The Social Security disability application process can be overwhelming and complex. Understanding your rights and responsibilities can help you avoid common mistakes and roadblocks that often arise. The Team at Stanley Law has successfully helped thousands of clients obtain the Social Security Disability benefits they deserve. Knowing what to expect and what’s required for the Social Security Disability application can help make the process less stressful.  

Filing Your Initial Social Security Disability Application

There are several ways to apply for Social Security disability benefits. You may apply online, have a phone interview with an SSA representative, or mail in a paper application. Applying online is the simplest way to begin the process, and it also provides concrete documentation of when your application was filed. Before filing your application, it’s important to prepare and gather the required information you’ll need, including:

  • Locations and dates of marriages and divorces
  • Names, SSN, and dates of birth for your minor children and spouse
  • Checking or savings account numbers
  • The name and address of an emergency contact
  • Names, addresses, and phone numbers for any health care professionals who provided medical treatment after you stopped working
  • A list of medications you’re currently taking
  • Your employment history for the past 15 years

If you’re unsure about whether you may be eligible for Social Security disability benefits, an attorney can assess your situation, advise you on how to proceed, and assist you with completing your application.

Technical Requirements And Eligibility

After your application is filed with the Social Security Administration, it will be processed. First, the SSA will check to see if you meet the technical requirements of the program, such as employment status, income, and how much you earned during the decade before you became disabled.

If you meet the technical requirements, your case will be evaluated for medical eligibility by the state.

The state will gather medical evidence to make a decision and give you questionnaires that ask you about your pain levels and daily living activities, contact people you know, and examine your work history and duties. They will also request copies of your medical records from the physicians, hospitals, and other medical providers you listed in your application.

The state may also have a doctor review the records to help make a determination. Typically, this process takes three to four months. Once a decision is made regarding your eligibility, your local SSA office will send you a notice of approval or denial.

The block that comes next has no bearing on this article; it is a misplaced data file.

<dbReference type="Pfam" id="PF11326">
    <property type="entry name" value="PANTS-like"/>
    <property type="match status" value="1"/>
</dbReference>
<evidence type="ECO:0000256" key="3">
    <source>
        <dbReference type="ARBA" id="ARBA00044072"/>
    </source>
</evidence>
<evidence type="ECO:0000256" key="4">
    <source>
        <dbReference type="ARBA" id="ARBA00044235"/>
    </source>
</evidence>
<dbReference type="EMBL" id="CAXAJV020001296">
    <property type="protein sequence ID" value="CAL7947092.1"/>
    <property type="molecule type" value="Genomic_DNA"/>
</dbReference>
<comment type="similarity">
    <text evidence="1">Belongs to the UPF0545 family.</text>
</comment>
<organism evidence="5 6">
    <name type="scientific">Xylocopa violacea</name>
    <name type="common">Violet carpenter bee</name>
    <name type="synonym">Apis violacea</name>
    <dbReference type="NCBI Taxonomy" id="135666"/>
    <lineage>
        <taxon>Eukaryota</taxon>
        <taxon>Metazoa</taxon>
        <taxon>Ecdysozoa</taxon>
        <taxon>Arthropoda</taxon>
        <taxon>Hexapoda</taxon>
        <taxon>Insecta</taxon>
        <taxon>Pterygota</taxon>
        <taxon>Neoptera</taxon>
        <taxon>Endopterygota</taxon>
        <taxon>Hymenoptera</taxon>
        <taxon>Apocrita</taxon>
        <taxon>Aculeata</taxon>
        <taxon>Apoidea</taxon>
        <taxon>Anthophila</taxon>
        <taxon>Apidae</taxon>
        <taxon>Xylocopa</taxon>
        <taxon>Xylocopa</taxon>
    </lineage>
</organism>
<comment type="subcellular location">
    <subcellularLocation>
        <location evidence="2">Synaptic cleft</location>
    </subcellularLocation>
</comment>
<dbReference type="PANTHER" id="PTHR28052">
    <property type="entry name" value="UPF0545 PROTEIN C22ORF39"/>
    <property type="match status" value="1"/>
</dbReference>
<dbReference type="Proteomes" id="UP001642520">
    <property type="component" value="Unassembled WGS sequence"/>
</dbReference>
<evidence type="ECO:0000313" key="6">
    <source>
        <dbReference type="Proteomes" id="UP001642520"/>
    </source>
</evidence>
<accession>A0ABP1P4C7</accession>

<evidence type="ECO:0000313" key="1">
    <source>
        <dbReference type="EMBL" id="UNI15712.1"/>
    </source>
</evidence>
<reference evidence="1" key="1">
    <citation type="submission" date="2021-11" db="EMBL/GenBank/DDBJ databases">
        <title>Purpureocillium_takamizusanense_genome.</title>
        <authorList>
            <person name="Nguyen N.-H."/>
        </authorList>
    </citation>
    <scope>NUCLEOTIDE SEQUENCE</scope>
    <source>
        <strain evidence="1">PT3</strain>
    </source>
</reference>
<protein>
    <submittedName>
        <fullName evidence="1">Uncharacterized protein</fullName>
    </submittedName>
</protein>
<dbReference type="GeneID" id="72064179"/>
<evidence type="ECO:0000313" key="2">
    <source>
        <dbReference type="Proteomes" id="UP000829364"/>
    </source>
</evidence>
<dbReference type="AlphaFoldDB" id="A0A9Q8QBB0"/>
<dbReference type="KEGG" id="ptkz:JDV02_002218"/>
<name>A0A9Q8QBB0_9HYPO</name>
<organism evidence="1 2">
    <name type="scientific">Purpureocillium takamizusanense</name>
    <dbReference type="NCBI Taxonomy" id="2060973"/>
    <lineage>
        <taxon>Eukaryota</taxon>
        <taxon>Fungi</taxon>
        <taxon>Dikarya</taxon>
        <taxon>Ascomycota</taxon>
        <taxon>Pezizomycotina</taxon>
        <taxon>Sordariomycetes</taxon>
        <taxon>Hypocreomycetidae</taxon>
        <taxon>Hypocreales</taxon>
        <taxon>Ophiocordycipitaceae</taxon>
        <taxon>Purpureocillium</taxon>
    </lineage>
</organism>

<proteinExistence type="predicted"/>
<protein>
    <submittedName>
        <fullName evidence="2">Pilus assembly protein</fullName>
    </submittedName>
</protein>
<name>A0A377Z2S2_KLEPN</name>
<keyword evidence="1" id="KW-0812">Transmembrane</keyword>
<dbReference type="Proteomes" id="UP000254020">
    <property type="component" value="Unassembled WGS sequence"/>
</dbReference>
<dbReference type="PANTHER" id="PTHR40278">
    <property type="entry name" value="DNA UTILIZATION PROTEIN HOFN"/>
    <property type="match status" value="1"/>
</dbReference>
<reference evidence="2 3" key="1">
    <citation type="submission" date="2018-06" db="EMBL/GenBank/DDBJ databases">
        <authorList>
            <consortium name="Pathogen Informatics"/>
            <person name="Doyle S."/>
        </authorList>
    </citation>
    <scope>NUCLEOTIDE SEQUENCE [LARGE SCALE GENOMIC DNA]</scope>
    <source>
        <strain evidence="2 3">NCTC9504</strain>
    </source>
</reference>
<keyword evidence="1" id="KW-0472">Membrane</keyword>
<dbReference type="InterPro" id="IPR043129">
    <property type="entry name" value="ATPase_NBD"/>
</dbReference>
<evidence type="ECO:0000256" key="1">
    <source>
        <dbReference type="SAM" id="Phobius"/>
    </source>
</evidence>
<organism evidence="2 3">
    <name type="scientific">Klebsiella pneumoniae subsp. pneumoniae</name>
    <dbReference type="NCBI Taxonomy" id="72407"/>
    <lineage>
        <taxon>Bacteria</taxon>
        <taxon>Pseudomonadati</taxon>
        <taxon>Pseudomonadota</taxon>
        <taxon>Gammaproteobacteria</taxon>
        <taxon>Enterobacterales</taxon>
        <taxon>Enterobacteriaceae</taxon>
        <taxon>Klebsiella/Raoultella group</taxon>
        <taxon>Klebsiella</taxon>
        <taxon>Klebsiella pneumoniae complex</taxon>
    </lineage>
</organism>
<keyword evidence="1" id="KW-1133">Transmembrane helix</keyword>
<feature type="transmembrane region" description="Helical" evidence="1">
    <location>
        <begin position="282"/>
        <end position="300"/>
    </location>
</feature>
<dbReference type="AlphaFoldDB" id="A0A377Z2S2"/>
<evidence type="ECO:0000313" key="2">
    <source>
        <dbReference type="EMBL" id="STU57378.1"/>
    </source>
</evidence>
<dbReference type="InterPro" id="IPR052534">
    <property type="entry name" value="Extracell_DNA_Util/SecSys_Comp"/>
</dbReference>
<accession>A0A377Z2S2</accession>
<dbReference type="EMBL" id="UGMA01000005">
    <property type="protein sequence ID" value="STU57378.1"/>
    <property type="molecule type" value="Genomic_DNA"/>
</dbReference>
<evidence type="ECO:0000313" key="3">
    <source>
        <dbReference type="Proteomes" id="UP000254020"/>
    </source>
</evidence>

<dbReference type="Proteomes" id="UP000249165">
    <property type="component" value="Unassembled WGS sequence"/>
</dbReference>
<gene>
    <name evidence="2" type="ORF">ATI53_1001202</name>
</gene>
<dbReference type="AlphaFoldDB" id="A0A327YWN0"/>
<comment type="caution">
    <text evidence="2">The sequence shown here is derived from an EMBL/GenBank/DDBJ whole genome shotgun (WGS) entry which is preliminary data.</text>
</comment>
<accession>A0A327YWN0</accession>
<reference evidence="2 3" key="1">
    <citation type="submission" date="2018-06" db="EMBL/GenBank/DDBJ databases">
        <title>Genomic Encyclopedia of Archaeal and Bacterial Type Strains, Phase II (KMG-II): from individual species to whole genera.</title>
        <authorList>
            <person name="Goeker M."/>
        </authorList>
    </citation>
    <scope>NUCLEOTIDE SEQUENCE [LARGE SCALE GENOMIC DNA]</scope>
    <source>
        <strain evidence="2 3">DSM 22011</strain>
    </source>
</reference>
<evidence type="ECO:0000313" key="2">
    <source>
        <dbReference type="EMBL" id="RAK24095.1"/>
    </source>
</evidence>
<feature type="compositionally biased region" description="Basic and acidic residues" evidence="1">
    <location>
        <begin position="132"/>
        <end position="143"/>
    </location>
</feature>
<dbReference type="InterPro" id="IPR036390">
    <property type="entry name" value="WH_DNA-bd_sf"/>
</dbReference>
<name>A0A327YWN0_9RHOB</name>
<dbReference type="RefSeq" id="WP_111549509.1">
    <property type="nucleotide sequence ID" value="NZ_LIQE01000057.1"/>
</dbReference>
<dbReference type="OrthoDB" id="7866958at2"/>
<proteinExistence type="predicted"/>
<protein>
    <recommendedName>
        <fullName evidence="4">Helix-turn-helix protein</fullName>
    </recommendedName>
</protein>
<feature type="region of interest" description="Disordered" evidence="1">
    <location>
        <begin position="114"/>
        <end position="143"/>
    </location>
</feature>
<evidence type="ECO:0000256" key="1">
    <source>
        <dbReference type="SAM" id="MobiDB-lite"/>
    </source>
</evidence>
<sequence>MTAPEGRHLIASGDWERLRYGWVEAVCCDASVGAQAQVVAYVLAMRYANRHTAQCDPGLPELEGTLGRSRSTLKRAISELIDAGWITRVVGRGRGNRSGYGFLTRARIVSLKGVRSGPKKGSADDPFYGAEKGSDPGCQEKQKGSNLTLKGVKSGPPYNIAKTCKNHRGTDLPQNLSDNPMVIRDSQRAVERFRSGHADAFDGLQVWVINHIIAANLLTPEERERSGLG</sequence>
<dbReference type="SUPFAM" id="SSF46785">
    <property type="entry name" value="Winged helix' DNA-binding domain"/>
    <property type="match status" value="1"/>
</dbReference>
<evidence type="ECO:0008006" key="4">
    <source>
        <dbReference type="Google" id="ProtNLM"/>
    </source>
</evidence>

What To Do If You Receive A Denial

It’s essential to keep in mind that most Social Security disability claims are initially denied, so don’t give up if you receive a denial. You have 60 days to appeal the decision. If you haven’t already contacted a Social Security disability attorney to help with your case after you receive a denial, now is the time to do so. An attorney can act as your advocate and provide guidance to help you understand the next steps in the Social Security disability application process.

At this stage, the SSA will review your case and reconsider whether you’re eligible for benefits. Unfortunately, at the reconsideration stage, most applicants are denied again.

Requesting A Hearing

After a second denial, you have 60 days to appeal and request a hearing in front of a judge. Again, taking swift action is vital, as hearings take an average of 12 months to schedule. Successfully representing yourself at a hearing is extremely difficult, so it’s critical to have an attorney by your side. Your attorney will ensure that your case is properly prepared and presented to the judge. If the judge requires medical and vocational experts to testify about your condition, your lawyer will also know how to cross-examine these experts.

Further Appeals

If your case is denied at a hearing, you can appeal the judge’s decision to the Social Security Administration Appeals Council. Generally, the appeals council only reviews cases if there’s been some type of legal error. If your appeal is based on the judge’s interpretation, they may refuse to hear the appeal. This review process can take up to 18 months.

If the Appeals Council refuses to review your case, you can continue to appeal the decision in the Federal District Court. These types of cases are challenging and time-consuming, but having a seasoned Social Security Disability attorney in your corner can increase your chances of obtaining the SSDI benefits you need.

Contact A Social Security Disability Lawyer To Learn More

At Stanley Law Firm, our Social Security Disability attorneys are here to help you understand your rights and guide you through the process every step of the way. We know that it takes true grit to win a case, and we’ll fight tirelessly to help you get the benefits you deserve. Don’t go it alone, phone us at 866-553-7125 or 800-372-3760, or contact us online. Our offices are located in Binghamton, Syracuse, Watertown, or Rochester, New York, and Montrose, Pennsylvania. Se habla español.